Healthy body image and self-confidence in children begin with those traits demonstrated by their parents. Historically, I've had a hard time with both. When Gates was born, I realized I needed to be a better role model. I began saying yes to opportunities that pushed me outside my comfort zone and exploring why loving myself, flaws and all, was so difficult for me.
I find I learn a lot about myself when I step out from behind a camera and in front of one instead. Having worked as a photographer, I'm versed in Photoshop enough to know how images are retouched. (I even have a plug in that applies a common definition of beauty, modifying facial structure to give perfect proportions.) Even though I know most images are artificial, I still want my untouched images to look similar and I have to resist the temptation to simply let the plug in do its thing. Because I struggle with this, I'm drawn to stories and songs of empowerment.
One song that I heard and was initially excited about was Meghan Trainor's single, All About the Bass (link to YouTube video). At first listen it's about body acceptance and celebrates bodies of all sizes and shapes. Now that it's on the radio, two more subtle messages, ones I'm not OK with, are noticeable. The first: embrace your curves because that's the body type boys really want. And the second: disparagement of skinny body types. Both of these subtle messages imply someone is not enough; someone is not perfect from their head to their toes. A message counter to the "I am imperfect. I am enough." message I've been working on internalizing since last Fall. As I made the drive from San Francisco to San Jose to attend BlogHer14, the world’s largest conference for women in social media, how we show women it's ok to embrace and to love our imperfections was on my mind.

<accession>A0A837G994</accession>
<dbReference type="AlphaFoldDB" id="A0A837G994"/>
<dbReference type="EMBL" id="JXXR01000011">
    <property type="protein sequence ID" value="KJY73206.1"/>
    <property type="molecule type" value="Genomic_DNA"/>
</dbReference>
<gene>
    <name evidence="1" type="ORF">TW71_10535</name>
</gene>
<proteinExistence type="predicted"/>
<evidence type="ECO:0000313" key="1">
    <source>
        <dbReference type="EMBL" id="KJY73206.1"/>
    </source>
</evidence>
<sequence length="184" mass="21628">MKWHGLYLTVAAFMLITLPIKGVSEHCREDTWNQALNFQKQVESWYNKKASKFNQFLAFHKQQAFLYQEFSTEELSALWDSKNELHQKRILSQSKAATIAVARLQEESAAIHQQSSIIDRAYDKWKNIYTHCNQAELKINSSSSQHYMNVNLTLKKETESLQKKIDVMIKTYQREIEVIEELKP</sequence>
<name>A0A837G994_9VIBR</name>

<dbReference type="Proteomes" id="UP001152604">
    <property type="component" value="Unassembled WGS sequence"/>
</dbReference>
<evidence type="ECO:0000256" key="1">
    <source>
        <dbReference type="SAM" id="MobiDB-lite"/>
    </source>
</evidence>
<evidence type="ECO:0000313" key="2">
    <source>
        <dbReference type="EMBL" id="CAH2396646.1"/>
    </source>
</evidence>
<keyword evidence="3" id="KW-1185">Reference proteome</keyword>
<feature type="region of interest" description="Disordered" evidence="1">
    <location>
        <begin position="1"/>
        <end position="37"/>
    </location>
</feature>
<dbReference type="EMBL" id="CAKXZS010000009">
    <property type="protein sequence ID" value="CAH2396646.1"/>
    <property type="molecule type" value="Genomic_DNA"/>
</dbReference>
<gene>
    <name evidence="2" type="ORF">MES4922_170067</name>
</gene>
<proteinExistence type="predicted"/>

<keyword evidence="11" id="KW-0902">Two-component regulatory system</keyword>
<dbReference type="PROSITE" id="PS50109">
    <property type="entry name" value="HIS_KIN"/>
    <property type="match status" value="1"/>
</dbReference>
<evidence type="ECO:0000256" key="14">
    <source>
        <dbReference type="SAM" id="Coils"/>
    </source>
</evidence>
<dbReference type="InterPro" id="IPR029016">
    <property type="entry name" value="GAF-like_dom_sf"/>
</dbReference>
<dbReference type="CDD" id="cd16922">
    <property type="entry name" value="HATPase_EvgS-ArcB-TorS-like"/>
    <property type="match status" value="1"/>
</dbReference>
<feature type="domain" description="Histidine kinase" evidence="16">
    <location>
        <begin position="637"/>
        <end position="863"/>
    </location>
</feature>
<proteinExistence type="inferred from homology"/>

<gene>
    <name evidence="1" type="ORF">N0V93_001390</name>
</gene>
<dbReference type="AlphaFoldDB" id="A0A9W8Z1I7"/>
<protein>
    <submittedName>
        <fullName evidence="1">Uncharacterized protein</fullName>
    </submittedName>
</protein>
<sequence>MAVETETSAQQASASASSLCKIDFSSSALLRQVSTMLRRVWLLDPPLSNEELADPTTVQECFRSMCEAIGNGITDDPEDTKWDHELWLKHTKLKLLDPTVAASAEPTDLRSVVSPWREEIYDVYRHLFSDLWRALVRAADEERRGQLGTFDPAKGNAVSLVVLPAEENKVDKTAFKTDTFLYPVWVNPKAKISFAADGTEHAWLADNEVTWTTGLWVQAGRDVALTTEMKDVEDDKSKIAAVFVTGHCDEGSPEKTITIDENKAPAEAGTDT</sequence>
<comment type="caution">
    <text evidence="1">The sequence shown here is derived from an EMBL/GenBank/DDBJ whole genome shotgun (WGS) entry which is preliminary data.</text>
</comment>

Two experiences at BlogHer14 stood out for their contrast to the popular single. The first was my visit to the Flawed but Authentic Suite. The second was my second visit to The Mrs Band's booth on the expo floor manned by a friend I worked with when I lived in Austin. Both had attendees do something outside their comfort zone, step in front of a photographer with a camera and stand in front of a mirror and really look at one's self.
Flawed but Authentic
Of the suite parties, the Flawed by Authentic suite party had a few things going for it. Working A/C. Soothing music. Welcoming fragrances. (The others screamed Spring Break and not in a good way--hot, stuffy, loud, and in one, even the wall of frat boys you had to muscle your way through.) It was appropriate that Carly of Ever Clever Mom and I braved the crammed elevators between the parties together and had our portraits taken together.
Why? Because Carly was one of the people responsible for helping me see you only know if you've become who you want to be by letting go of past visions of yourself. Thanks to her I saw it's crucial as you grow to make sure you're seeing who you truly are (my A-Ha moment from Alt Summit Summer).